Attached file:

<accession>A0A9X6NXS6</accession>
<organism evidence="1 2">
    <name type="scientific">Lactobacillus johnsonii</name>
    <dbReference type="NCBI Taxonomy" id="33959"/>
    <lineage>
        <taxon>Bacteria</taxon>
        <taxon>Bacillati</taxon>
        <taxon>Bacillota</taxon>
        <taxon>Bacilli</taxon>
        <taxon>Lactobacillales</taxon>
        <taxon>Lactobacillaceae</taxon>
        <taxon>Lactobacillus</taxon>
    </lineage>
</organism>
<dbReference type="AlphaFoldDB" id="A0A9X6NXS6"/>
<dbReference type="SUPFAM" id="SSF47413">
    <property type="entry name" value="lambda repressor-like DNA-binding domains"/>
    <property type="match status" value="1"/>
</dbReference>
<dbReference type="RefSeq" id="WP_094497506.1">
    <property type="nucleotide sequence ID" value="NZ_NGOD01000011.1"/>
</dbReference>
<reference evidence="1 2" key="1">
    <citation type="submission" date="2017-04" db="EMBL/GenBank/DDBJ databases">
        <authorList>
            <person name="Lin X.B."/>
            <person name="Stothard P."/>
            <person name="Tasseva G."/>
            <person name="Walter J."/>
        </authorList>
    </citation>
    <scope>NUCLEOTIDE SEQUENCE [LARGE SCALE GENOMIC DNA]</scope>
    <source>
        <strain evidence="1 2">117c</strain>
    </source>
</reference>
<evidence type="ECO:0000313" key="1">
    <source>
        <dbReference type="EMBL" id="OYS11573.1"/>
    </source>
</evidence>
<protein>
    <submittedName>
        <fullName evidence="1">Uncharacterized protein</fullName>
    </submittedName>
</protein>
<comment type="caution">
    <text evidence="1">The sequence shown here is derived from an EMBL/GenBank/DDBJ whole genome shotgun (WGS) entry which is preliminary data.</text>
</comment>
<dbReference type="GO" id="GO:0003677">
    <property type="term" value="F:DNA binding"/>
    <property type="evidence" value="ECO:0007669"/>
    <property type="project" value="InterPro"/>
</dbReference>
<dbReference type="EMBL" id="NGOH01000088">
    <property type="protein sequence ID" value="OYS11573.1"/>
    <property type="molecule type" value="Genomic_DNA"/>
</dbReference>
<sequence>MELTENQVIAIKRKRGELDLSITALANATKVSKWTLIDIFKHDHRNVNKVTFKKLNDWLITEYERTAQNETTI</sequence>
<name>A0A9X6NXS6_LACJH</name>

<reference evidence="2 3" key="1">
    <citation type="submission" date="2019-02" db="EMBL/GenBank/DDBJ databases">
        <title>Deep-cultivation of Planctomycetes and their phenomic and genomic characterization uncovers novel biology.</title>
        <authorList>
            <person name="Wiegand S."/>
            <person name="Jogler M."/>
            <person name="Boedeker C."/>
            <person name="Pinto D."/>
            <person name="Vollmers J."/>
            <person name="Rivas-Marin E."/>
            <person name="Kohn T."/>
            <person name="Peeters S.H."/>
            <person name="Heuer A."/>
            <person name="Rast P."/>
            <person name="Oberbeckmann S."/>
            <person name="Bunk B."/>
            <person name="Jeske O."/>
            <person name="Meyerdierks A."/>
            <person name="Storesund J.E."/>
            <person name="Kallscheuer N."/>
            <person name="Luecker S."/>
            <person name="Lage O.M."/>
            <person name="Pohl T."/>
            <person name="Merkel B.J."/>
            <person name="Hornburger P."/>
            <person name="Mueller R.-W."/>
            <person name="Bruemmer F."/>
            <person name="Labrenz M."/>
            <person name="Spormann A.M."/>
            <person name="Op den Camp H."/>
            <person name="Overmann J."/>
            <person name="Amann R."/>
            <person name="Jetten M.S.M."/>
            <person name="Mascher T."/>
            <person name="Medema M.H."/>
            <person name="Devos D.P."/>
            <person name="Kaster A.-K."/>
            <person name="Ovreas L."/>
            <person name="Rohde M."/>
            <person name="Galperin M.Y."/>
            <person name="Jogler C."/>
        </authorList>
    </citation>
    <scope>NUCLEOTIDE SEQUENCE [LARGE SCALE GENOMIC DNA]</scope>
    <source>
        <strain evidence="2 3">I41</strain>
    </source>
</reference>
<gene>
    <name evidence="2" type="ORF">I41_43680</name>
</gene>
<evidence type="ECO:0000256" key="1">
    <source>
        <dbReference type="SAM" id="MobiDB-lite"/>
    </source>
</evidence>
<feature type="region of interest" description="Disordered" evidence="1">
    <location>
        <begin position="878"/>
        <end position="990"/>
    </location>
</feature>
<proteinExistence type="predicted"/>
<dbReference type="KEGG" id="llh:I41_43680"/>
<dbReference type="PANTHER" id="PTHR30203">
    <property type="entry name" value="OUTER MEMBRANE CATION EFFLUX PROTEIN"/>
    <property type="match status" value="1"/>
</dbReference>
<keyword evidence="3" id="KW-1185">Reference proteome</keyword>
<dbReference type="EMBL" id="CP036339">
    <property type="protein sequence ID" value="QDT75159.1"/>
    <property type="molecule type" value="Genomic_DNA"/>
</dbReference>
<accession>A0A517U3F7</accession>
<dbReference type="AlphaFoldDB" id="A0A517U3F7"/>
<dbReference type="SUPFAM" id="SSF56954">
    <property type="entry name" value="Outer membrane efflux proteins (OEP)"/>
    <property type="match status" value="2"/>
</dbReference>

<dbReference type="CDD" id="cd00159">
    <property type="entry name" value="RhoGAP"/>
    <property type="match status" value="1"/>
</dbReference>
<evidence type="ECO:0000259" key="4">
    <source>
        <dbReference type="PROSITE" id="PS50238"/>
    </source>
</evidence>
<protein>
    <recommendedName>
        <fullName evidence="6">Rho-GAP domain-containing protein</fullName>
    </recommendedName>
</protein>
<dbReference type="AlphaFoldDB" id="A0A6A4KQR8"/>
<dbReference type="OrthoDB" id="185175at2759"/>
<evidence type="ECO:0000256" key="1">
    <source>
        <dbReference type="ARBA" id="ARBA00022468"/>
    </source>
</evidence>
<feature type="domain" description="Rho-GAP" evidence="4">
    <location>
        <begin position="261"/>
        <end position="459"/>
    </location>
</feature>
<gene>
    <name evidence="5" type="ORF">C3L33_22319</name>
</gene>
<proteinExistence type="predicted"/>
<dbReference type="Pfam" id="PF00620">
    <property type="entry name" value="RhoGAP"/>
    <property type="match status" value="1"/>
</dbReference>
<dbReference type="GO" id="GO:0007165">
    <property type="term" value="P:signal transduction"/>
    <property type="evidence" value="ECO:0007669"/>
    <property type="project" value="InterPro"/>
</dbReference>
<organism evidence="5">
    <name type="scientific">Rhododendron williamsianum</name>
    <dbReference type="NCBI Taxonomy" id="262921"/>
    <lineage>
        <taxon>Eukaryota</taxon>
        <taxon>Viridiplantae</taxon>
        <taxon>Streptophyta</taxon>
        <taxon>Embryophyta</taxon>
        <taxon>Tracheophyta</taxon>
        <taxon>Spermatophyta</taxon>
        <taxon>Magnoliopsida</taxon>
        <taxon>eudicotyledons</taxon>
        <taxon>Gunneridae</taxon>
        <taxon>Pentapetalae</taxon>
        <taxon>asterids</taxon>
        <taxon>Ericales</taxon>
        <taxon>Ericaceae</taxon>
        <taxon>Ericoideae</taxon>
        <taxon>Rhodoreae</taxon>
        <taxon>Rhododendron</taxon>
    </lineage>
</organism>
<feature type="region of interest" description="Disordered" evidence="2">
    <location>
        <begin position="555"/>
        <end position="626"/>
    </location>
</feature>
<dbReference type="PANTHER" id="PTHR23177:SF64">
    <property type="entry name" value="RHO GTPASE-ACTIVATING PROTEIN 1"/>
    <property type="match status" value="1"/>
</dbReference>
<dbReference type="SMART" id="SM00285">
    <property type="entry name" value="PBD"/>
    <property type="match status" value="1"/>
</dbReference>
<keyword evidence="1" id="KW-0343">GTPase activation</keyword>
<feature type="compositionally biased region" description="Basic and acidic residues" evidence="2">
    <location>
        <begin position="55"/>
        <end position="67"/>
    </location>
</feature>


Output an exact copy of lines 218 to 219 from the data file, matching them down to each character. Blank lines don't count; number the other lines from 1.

    <location>
        <begin position="55"/>